Mario Bossler


I am a researcher in the field of empirical labor economics mostly working on minimum wages, labor demand and females in managerial positions. 

Currently, I am an Acting Professor for Labor Economics at the Julius Maximilian University of Wuerzburg. In addition, I am a senior economist at the Institute for Employment Research (IAB), a Research Fellow at IZA, and a Research Associate at the Labor and Socio-Economic Research Center (LASER) of the University of Erlangen-Nuremberg.

Current Research 

Wage inequality in Germany
after the minimum wage introduction

(with Thorsten Schank) 

We show that the German minimum wage led to a significant reduction in monthly wage inequality (see graph above). The decrease in inequality already started to emerge in the years prior to the minimum wage introduction, which is mostly explained by compositional changes in the types of jobs (full-time, part-time, minijobs).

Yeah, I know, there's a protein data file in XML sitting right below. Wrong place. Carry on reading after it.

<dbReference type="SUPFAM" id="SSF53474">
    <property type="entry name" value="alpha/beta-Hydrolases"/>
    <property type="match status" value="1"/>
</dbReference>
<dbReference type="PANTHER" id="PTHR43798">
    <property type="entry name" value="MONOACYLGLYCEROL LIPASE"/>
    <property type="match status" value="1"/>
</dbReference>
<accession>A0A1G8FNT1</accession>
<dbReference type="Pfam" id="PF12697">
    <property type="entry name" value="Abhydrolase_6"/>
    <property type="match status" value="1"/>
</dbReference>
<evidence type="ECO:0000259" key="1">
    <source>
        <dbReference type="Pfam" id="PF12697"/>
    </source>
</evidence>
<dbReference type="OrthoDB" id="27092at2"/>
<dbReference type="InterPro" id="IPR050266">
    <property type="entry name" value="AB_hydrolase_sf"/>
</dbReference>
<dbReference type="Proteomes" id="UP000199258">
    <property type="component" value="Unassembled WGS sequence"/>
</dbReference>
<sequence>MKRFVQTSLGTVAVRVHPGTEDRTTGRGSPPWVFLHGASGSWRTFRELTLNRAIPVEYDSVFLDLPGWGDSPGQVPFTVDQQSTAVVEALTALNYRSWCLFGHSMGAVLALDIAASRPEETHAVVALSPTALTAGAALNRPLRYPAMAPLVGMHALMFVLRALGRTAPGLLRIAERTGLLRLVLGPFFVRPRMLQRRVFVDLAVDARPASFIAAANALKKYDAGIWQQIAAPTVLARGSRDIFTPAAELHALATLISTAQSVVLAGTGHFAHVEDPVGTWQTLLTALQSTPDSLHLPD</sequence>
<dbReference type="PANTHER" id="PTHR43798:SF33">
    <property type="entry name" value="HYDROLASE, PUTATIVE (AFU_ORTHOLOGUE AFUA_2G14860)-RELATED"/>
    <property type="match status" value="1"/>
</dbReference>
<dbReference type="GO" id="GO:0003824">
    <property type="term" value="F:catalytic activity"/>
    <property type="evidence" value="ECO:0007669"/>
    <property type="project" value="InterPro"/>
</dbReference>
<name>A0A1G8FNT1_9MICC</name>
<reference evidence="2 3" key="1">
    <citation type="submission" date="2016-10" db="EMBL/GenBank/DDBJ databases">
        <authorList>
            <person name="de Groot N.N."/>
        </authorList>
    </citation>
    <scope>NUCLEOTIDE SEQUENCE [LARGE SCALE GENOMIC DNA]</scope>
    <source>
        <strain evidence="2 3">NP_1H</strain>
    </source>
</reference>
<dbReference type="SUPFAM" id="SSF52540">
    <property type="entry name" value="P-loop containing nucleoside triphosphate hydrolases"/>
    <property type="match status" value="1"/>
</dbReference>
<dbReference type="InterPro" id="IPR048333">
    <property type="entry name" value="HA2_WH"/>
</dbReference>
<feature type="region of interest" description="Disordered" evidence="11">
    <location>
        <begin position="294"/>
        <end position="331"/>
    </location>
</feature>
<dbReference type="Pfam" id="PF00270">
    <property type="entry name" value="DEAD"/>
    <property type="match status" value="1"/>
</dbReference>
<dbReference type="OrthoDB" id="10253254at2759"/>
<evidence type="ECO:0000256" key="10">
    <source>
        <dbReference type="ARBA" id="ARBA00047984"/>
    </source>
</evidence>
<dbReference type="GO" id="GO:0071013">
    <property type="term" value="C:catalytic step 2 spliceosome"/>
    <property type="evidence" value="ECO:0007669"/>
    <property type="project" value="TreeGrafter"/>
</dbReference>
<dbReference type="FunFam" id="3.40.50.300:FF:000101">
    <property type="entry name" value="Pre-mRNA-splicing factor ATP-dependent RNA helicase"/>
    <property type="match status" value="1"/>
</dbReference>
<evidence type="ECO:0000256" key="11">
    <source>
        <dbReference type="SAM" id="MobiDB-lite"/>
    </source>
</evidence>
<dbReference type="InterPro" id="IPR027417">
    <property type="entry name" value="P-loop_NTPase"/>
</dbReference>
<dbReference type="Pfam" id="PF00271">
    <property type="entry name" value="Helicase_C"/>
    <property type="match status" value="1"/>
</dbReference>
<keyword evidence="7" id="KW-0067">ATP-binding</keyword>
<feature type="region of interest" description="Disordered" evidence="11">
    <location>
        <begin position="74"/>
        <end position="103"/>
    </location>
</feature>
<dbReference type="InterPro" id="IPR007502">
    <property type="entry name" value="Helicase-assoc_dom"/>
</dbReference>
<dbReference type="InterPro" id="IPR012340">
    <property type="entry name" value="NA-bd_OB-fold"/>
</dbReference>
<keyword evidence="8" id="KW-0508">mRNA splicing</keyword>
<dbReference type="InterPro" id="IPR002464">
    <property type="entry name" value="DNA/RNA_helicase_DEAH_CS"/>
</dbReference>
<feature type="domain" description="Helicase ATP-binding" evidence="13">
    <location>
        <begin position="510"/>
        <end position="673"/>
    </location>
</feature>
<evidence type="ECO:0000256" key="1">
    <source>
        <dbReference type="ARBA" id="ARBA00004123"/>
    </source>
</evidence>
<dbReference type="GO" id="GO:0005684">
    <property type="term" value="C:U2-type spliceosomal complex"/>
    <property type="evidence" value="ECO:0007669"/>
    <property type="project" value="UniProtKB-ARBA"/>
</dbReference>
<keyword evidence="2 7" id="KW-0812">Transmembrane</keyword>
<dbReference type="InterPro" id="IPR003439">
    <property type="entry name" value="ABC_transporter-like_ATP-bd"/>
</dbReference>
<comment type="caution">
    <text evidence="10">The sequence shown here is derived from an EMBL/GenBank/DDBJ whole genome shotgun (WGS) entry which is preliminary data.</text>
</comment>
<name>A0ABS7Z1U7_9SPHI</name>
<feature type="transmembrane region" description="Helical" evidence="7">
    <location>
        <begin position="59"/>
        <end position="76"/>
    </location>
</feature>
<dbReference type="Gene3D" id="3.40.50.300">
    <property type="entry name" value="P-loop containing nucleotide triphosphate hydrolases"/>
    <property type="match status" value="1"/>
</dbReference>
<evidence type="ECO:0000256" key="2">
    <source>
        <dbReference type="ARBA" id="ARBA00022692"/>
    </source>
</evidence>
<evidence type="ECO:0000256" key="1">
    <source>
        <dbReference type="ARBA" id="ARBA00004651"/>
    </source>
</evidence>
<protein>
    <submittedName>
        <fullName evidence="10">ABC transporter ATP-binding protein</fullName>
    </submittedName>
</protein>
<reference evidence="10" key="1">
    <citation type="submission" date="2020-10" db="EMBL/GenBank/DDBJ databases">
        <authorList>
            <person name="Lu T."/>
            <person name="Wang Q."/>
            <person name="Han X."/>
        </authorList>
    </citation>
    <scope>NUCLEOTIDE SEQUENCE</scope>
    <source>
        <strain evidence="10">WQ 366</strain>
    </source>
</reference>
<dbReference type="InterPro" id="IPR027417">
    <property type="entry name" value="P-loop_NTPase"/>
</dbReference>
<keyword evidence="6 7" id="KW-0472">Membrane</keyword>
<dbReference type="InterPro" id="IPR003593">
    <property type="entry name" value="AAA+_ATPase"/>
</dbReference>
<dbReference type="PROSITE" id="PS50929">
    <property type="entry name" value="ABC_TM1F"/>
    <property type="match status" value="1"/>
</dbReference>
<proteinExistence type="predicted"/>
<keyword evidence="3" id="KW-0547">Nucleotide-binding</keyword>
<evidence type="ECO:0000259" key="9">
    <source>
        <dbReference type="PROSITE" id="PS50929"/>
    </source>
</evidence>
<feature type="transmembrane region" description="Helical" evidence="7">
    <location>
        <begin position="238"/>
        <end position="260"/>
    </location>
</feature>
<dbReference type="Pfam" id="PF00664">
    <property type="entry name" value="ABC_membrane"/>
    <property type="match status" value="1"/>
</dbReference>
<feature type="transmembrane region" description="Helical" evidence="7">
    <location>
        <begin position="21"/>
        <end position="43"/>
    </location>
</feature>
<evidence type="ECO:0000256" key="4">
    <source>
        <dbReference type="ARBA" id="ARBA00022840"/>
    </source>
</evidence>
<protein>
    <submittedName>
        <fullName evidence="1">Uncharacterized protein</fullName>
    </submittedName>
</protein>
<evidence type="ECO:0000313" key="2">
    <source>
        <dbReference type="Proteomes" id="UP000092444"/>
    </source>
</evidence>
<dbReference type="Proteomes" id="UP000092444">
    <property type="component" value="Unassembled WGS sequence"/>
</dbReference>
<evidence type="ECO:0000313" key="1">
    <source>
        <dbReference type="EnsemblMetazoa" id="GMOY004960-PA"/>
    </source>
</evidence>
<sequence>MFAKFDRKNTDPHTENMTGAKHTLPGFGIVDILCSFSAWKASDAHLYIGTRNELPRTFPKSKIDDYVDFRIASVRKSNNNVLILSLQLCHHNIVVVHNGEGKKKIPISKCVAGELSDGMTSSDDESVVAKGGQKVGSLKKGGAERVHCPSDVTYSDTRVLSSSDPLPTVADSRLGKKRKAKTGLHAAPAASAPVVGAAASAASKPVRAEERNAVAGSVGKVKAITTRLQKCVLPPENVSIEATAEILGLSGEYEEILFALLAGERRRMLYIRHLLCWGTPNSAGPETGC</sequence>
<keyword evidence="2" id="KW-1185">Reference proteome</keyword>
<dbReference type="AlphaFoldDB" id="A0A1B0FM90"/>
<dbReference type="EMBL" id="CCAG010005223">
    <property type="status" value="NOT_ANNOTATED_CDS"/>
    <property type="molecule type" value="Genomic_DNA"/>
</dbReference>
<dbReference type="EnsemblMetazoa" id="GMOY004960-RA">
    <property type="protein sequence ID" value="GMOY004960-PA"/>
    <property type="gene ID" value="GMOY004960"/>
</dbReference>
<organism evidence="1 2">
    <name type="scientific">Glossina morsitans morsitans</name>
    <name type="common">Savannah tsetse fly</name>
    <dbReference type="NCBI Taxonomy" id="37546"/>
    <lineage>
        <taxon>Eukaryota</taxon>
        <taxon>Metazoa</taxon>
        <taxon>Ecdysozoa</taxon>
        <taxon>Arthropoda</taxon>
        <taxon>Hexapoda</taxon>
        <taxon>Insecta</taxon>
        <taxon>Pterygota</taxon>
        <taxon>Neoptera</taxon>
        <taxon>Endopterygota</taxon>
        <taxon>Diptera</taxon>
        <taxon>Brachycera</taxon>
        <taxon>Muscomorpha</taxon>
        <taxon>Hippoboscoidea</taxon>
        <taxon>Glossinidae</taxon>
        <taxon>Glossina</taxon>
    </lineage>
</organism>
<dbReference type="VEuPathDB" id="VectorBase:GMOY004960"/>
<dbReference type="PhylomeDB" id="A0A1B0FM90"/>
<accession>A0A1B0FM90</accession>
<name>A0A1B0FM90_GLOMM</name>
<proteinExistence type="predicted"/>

Measurement error in bite-dependent minimum wage evaluations

(with Christian Westermeier

We assess the role of measurement error in wage data, which leads to contaminated treatment assignment in bite-dependent minimum wage evaluations. As a consequence, treatment effects attenuate (see graph above). However, when the analysis is conducted at an aggregated level (firms or regions), measurement error can even lead to an overestimation of the true treatment effect. 


Labor Demand on a Tight Leash 

(with Martin Popp)

We show that labor market tightness has a significantly negative impact on firms' labor demand. The graph above shows the consequences for employment growth in Germany during the 2010s, when labor market tightness doubled in course of a rising demand for workers. Employment would have grown by an additional 1.1 million jobs if tightness had not increased during the period of analysis.